An evangelical pastor recently wrote the following after explaining why evangelicals should stop voting Republican:
So often in our country, Christian faith implies Republicanism, but I want to challenge the idea that faith is partisan. My faith does not call me to be Republican or Democrat. My faith calls me to love God and love my neighbor as I love myself. I am called to vote for the common good, for justice and humanity.
While it’s true that faith doesn’t require anyone to support one particular political party, it should be a motivator for the issues that many vote on.
And with Catholics generally making up 25 percent of the electorate in federal elections and evenly splitting between Republicans and Democrats, it’s time to talk about why it’s possible to be Catholic and support President Trump.
It’s not faith that intrudes in the voting booth, but it’s public policy that directly impacts larger issues and people of faith that demands response.
Even so, one can recognize that there are plenty of reasons for people of faith to vote Democrat, particularly if the issues most important to you include support for looser immigration (if not open borders themselves) or heavier government intervention to pick and choose, which type of energy is allowed or conducting a witch hunt against organizations that oppose the environmentalist agenda.
Or perhaps a voter believes that Democrat economic policies of a government-mandated minimum wage,forced unionization, and socialized medicine are the best way to bring about a fair economic system; that conclusion is debatable, but certainly some assert such policies are aimed at a fairer economy, whether or not that’s the actual end result (a debate for another day).
But consider this: just as there are justifiable reasons people of faith can vote Democrats, there are justifiable reasons why people of faith can vote for Republicans.
And the pastor’s argument that evangelicals are voting Republican because of the community they belong to is just as flawed as the argument sometimes heard in conservative circles that black Democrats are only voting that way because of their racial identity — even though there are plenty of reasons why black people can vote Democrat out of their actual support for Democrat policies, not out of a blind following (perhaps they want gun control or favor some other Democrat policy).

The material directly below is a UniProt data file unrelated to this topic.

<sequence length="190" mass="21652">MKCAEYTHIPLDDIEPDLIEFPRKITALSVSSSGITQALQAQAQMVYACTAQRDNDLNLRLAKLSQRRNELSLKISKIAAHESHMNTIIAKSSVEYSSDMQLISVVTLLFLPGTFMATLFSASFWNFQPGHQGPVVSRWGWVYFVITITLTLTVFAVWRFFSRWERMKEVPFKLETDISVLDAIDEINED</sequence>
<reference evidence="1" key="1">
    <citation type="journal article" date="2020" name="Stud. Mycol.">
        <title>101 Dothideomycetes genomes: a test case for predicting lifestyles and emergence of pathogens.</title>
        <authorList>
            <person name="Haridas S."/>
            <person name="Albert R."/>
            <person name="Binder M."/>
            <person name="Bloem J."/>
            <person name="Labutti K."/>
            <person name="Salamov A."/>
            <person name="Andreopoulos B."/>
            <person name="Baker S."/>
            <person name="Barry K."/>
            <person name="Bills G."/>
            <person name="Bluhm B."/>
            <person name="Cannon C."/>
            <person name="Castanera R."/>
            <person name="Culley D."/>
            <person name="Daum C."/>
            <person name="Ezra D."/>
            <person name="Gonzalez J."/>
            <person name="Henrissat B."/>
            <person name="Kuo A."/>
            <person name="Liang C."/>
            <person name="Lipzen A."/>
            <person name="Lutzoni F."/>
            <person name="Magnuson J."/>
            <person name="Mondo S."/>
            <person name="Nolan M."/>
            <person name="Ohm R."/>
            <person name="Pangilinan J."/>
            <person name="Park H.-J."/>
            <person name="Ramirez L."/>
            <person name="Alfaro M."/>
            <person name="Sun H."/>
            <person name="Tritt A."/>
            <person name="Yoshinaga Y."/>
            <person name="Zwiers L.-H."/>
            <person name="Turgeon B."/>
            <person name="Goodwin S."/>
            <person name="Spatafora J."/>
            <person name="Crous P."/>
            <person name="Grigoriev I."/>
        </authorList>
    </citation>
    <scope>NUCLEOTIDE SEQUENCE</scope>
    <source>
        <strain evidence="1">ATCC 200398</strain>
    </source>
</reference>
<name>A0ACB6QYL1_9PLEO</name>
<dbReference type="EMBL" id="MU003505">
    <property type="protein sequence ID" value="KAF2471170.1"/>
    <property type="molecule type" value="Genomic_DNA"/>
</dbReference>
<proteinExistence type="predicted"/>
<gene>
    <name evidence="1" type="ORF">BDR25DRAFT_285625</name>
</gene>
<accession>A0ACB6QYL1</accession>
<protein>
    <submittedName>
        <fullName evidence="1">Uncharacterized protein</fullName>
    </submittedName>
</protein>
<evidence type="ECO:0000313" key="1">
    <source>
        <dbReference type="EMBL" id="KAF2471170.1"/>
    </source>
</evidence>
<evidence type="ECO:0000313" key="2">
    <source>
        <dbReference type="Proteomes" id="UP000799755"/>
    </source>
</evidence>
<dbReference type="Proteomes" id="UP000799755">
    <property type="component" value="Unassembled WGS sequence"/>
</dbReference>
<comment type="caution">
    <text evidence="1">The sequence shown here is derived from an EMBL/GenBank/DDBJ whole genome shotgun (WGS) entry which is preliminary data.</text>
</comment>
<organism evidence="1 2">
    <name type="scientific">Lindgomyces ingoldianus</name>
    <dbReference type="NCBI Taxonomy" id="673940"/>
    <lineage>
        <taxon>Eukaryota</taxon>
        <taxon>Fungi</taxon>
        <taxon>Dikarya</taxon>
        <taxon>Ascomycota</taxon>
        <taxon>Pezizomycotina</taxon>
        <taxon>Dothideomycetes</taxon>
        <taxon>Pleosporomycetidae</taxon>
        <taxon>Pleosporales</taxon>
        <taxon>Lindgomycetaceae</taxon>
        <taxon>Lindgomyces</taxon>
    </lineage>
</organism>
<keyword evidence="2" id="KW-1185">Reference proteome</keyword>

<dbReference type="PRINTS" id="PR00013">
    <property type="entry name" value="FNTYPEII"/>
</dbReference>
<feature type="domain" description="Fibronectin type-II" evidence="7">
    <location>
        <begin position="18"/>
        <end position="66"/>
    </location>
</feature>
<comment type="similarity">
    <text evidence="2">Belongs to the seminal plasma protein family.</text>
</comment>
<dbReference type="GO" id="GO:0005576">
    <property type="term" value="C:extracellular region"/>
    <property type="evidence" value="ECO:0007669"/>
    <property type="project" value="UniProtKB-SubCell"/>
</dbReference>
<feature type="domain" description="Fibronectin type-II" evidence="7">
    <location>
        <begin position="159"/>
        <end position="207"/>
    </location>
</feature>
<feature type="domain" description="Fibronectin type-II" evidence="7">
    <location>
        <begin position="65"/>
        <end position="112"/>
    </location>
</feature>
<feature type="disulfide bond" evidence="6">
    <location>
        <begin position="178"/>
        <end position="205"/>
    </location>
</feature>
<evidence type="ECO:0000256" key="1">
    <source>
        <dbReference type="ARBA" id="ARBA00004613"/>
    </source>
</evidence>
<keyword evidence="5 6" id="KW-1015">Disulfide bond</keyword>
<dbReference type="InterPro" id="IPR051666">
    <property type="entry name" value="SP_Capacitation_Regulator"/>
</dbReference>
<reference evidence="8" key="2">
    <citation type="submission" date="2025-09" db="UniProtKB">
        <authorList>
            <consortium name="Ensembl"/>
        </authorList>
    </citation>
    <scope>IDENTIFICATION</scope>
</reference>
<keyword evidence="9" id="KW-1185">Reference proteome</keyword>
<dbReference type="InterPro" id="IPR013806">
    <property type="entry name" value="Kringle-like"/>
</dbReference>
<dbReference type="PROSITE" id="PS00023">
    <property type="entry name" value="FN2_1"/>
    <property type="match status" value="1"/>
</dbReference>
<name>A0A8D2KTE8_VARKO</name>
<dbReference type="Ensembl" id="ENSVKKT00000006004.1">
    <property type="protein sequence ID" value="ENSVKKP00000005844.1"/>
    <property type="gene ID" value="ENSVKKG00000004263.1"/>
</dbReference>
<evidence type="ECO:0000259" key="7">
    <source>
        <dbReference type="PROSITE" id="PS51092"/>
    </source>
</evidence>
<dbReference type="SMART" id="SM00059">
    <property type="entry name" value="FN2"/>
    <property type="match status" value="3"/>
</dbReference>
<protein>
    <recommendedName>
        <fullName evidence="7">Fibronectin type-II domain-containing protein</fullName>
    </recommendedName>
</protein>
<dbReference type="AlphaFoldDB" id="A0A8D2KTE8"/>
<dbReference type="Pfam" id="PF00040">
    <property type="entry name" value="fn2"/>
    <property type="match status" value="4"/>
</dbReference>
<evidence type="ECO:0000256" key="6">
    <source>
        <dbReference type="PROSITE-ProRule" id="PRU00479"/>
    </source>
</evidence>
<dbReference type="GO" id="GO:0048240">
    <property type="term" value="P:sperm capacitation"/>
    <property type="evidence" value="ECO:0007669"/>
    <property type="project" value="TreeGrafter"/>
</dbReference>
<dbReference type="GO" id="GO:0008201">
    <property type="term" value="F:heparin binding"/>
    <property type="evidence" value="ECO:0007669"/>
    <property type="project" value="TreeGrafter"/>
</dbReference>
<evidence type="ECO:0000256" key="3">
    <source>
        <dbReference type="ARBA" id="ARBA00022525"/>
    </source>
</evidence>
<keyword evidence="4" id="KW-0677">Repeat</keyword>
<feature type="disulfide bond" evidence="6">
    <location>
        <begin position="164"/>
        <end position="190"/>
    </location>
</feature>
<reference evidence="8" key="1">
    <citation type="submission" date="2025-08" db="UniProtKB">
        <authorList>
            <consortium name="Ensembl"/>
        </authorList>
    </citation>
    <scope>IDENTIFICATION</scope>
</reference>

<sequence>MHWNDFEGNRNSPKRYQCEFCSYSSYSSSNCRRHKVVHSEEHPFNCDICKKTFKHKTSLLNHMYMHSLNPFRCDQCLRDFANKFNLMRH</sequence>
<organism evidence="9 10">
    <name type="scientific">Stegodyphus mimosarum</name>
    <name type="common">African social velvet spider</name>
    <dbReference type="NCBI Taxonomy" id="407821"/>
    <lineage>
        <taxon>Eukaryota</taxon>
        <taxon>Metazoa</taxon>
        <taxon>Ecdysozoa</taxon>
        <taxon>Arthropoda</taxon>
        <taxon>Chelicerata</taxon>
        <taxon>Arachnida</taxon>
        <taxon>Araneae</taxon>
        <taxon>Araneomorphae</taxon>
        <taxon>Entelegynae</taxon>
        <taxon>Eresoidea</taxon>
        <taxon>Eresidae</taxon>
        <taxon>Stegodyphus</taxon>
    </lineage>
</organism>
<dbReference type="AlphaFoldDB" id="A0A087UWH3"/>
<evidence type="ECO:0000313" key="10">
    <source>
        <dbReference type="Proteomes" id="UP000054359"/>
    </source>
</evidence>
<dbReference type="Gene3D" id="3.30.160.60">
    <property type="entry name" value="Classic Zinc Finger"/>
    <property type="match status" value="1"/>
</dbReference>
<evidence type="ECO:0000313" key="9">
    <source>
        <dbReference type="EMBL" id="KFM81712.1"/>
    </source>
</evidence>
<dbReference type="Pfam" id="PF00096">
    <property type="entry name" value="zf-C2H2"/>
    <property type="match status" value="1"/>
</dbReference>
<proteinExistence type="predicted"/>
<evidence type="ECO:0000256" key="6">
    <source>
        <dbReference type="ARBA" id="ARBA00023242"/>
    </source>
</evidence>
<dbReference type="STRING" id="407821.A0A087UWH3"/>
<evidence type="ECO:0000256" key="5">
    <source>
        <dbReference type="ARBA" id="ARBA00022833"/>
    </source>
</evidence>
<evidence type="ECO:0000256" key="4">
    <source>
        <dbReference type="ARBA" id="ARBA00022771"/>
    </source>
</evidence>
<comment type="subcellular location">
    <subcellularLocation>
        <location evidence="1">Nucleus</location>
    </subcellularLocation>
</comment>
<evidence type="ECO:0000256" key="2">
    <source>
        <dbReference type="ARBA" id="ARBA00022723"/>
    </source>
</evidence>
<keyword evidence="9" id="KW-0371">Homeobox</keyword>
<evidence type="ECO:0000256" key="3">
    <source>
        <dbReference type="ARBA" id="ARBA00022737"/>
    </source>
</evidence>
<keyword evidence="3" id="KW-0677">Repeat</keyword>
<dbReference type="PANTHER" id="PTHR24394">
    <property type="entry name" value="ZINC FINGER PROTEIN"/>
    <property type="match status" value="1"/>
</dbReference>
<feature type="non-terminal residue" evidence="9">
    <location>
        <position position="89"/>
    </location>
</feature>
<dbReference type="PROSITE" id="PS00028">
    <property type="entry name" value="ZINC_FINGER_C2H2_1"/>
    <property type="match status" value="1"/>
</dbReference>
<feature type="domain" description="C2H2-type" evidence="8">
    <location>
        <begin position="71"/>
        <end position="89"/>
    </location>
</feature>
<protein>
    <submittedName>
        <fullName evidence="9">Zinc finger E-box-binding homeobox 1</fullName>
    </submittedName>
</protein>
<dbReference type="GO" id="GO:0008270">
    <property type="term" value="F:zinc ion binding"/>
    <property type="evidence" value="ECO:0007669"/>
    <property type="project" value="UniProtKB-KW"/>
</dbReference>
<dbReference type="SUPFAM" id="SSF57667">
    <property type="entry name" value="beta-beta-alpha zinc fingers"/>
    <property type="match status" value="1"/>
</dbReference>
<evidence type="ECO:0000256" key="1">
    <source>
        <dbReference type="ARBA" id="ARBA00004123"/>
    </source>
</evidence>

And here’s why as a faithful Catholic and believe that they are living out their faith.
First, President Trump has followed through on picking judicial nominees committed to the protection of religious liberty, something that President Sue-The-Little-
In selecting Neil Gorsuch as his first Supreme Court pick, a federal judge who had ruled in favor of Hobby Lobby in a related case over the Obamacare birth control mandate, Trump showed he supported the rights of people of all faiths to act according to their consciences.
Second, Trump’s immigration policy, while not perfect, at least lays out a series of principles that should be acceptable to Catholics.
His immigration policy is still incredibly welcoming to new immigrants (one proposal would have cut the number of green cards in half to half a million a year while granting legal status to millions of immigrants brought here illegally as children) and Trump rightly enforces the idea that countries have a right to control their borders.
Third, Trump has shown a commitment to advancing a fairer justice system in the courts and on campuses, through several of his picks and policy changes.
His Secretary of Education, Betsy DeVos, has done great work pushing to reform how Title IX sexual assault and sexual harassment proceedings are handled, proceedings which may, under the rules pushed by Obama, have disproportionately harmed black males.
At least one of his judicial picks, Amul Thapar, ruled in favor of a student’s due-process rights in a Title IX hearing. He has also signaled his support for reforming marijuana laws and held a recent discussion with Kanye West about which ended up discussing problems in the criminal justice system.
Finally, and most importantly, Trump has shown himself to be strongly against abortion, saying he would sign legislation ending abortions after twenty-weeks, pursuing Title X policy changes making it harder for abortion vendors to get tax monies, appointing aforementioned pro-life judges and justices and reinstating the Mexico City Policy.
There are justifiable reasons for Christians to support Democrats. But as a Catholic, I’ve found Trump’s words and actions have generally be aligned with a Catholic point of view on some significant issues (not to say that Trump’s immigration or economic plans are the only acceptable Catholic point of view).
Evangelicals and other people of faith are not misguided in voting for Republicans; they should be proud to support Trump because of his policies, not despite them.
Matt Lamb is the Director of Communications for Students for Life of America. The views expressed are his own.
The views and opinions expressed in this commentary are those of the author and do not reflect the official position of The Daily Caller.